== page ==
It’s March, which means basketball fever is spreading through Arkansas. Interest in the high school state tournament is extra high this year as the state enjoys a high school basketball golden age thanks to headliners like junior KeVaughn Allen and sophomore Malik Monk. Both highly recruited shooting guards are accomplished beyond their years. Last year, Allen helped lead North Little Rock to a state title as a sophomore and picked up Finals MVP along the way. Monk, ranked by some outlets as the best shooting guard in the nation in his class, may one-up him. Despite two late season losses, Monk has helped turn Bentonville into a powerhouse for the first time in a long time while racking up obscene box scores. (Who else hits 11 of 12 three-pointers, as Monk did in one January game?)
Allen and Monk, who both stand around 6-3, aren’t the first sophomore wing players to dominate the local high school scene. In the early 1970s, another great high school golden age was tipping off and Little Rock native Dexter Reed was in the thick of it. The 6-2 guard went on one of the most devastating tourney tears of any era to lead Little Rock Parkview to its first state title.
In 1971, Parkview had only existed for three years. All the dynastic names affiliated with the school now — Ripley, Flanigan, Fisher — were still far off in the future. These ‘71 Patriots finished their regular season with a 15-12 record, but caught fire in the state tournament at Barton Coliseum, knocking off Jacksonville, McClellan, Jonesboro and finally, Helena. Through those four games, Reed averaged 27 points including 43 to secure the Class AAA title, then the state’s second largest. Ron Brewer, who regularly played pickup ball with Reed in the 1970s, said his friend was among the best scorers in state history: “He was like a choreographer out there, just dancing and weaving and getting the defense all discombobulated. And when it’s all said and done, he just destroyed you. He destroyed you by himself.”
Reed was a different kind of player from Monk and Allen but effective in his own way. The new schoolers are both extremely explosive athletes with deep three-point range. Reed didn’t play above the rim, and he didn’t see much reason to shoot 21-footers in his three point shot-less era. “I wasn’t the best of shooters,” he says. “I was more of a scorer. I could get by people, you know — I tried to be like Earl the Pearl.”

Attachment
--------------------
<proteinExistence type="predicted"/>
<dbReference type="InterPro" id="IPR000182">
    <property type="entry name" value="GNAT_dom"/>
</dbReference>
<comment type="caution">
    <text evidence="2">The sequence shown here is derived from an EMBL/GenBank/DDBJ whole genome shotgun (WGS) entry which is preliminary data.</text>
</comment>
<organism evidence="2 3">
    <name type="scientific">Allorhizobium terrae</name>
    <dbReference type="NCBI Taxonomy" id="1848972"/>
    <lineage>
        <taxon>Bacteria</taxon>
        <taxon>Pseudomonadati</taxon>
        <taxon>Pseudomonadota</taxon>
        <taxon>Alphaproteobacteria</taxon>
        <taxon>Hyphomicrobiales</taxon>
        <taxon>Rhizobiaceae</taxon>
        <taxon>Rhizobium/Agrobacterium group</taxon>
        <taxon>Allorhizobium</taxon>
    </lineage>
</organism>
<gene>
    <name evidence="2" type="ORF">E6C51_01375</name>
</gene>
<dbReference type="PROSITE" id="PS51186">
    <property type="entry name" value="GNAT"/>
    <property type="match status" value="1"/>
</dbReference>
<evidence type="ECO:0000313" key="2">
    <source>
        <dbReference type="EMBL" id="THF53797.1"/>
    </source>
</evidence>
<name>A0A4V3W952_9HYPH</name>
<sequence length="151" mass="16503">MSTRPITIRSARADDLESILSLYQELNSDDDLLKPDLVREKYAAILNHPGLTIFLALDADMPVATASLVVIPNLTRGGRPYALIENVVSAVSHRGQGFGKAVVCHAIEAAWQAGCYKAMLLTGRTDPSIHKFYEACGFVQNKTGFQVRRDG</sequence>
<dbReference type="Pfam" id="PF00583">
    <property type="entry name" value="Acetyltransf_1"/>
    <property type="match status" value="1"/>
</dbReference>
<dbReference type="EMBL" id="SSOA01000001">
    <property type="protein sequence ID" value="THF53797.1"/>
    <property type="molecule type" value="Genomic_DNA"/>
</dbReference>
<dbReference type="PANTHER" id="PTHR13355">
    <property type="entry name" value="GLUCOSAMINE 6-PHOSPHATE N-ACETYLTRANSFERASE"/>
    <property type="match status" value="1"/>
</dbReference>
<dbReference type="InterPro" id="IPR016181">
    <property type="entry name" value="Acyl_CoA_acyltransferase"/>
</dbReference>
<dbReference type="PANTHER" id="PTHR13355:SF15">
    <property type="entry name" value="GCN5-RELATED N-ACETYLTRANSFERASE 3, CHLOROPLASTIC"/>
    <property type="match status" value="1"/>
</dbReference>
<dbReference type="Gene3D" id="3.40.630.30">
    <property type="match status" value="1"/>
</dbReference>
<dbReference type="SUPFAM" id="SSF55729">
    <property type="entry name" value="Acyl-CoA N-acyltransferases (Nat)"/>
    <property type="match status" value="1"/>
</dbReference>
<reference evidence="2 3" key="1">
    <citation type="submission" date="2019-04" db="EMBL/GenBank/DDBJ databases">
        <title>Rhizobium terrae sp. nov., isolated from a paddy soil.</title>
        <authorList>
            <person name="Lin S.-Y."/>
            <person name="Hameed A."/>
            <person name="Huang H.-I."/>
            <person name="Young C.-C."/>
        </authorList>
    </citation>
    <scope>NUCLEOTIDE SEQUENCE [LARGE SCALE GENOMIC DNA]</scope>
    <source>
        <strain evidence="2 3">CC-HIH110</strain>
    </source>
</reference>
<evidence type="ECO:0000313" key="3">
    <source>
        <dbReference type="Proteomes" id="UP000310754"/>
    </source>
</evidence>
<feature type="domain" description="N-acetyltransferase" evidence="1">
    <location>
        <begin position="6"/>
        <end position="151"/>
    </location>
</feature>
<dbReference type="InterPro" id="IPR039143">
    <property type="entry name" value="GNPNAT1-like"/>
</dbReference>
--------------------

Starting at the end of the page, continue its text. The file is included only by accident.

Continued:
Reed won another title as a junior and by his senior year was a second-team Parade All-American who had hundreds of scholarship offers. The University of Arkansas was an early favorite. Reed had grown up a Razorback fan, and many in his inner circle wanted to see him play for coach Lanny Van Eman. Among those was local coach Houston Nutt, Sr., who had taught him the game’s fundamentals. “He had a lot of influence on me,” says Reed, who as a boy had sold popcorn at War Memorial Stadium with Houston Nutt, Jr.
Memphis State University, fresh off a national championship appearance, also entered the recruiting picture. Reed’s parents liked the fact that its campus was more than an hour closer to their home than Fayetteville. Other factors tipped the scales Memphis’ way. For starters, the Tigers played in an arena that didn’t make Reed uncomfortable. One area of the Hogs’ Barnhill Fieldhouse where the football team worked out was covered in sawdust. “I had sinus problems, and I’d be coughing there during summer basketball camps,” he says. Moreover, Reed’s older brother already attended the UA but had had trouble socially acclimating. Reed’s brother told him to strongly consider a larger city as Fayetteville was then a small town and there “wasn’t but a handful of black kids.”
Dexter Reed chose Memphis State and as a freshman immediately made a splash, racking up more than 500 points and leading the Tigers to a 19-11 finish. A serious injury to his knee ligaments the following season diminished his quickness, but he bounced back to average 18.8 points a game as a senior and landed on two All-America teams.